Forever : Judy Blume

ForeverForever by Judy Blume

My rating: 4 of 5 stars

Have I ever told you about my love of Judy Blume? She, along with my equally beloved Paula Danziger and repeats of Mash on Sky One, form a substantial part of my introduction to Americana. That world of summer camps, of wise-cracks and heartbreak, and of corn-dogs and schools with PA systems.

And that world of love.

To be honest, eighties children’s literature didn’t really have love. Didn’t have sex. Children appeared like clouds on a rainy day. They were sudden, unexpected. Lessons wrapped in the form of a baby, morals kicking and screaming as you tried to change its nappy.

Blume and Danziger (and also when I managed to smuggle Lady Chatterley’s Lover out of the adults section in the library) were my introduction to love. Sex. Intense, madly, neurose-ridden sex. Heartbreak. Loss. Hope. All tied up in books that involved people being people and no mention of a pony anywhere. Truly it was a foreign literary land!

And now, finally, I have read Forever.

The lack of a star needs to be explained first. There’s elements about this that have dated, substantially, and that should be recognised.

But oh, oh, this book. This challenged and censored and banned book is still so very brilliant.

This is the summer of Katherine and Michael, fallen into an intense relationship. It’s a slim book and one that hinges on the fact that they’re forced to spend the summer apart, at different holiday sites. Will their love – their ‘forever’ love – last?

I love Judy Blume. Have I mentioned that? She writes Sex as sex. It is not Seexxxhcchmmmaaghhgiigglegigglelolz. It is not SEXY SEXY ME YES. It is just sex.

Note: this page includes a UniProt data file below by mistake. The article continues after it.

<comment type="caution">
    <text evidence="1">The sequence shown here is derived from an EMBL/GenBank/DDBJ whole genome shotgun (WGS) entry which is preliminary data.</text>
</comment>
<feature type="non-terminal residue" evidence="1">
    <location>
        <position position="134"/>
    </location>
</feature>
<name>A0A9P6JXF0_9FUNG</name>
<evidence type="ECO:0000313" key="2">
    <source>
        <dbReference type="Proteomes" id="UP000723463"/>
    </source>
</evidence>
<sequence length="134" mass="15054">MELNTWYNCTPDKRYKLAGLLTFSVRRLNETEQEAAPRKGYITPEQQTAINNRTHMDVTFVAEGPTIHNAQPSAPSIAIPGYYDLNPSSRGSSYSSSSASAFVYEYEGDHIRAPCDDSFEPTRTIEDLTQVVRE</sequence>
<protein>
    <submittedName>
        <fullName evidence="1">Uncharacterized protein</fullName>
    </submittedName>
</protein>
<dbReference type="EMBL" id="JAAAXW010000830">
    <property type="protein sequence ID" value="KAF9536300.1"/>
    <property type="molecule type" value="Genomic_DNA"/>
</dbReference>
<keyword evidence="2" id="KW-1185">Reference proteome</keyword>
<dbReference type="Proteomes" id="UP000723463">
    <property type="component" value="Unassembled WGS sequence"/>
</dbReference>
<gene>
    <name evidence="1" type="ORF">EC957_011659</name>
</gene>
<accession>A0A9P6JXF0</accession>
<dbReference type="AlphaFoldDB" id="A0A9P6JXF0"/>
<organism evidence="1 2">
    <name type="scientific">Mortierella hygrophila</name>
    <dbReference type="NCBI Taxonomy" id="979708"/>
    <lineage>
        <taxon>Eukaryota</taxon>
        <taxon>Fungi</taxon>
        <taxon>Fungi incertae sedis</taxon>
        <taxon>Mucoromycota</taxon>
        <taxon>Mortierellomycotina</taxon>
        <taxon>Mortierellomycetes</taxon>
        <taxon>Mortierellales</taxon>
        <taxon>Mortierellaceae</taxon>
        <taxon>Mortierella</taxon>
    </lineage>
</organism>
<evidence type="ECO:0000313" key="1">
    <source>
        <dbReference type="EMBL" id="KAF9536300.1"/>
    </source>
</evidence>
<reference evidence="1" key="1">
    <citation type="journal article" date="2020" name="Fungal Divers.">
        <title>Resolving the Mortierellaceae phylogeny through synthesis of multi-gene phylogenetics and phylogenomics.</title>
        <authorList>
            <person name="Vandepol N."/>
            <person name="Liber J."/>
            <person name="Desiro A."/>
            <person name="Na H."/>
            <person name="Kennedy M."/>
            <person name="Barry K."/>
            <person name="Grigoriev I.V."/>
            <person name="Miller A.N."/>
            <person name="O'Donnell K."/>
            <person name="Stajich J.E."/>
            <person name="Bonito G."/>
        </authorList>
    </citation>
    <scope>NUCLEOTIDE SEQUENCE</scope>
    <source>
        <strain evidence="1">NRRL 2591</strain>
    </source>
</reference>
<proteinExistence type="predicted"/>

And Blume mentions gonorrhea! GONORRHEA. Tell me another children’s book that does that, even today! And she mentions it in the matter-of-fact, natural way that it should be mentioned. (Keep the bogeyman in the shadows and it remains the bogeyman, bring it to the light and it’s nothing but a word, an instance to master and to be beaten).

Forever is such a book. Such a brilliant book that is like the elder sister you always wanted to have. Like Just Seventeen back in its heyday when it told me *everything* about everything. Like that time when you sat down with your friends and finally figured out about tampons and sanitary pads.

Like that time you grew up.

(Can we say we were Blumed? Can we say that? Can we say that being Blumed has made us be the powerful people we are today? Can we make that a thing? Because it really, really should be.)

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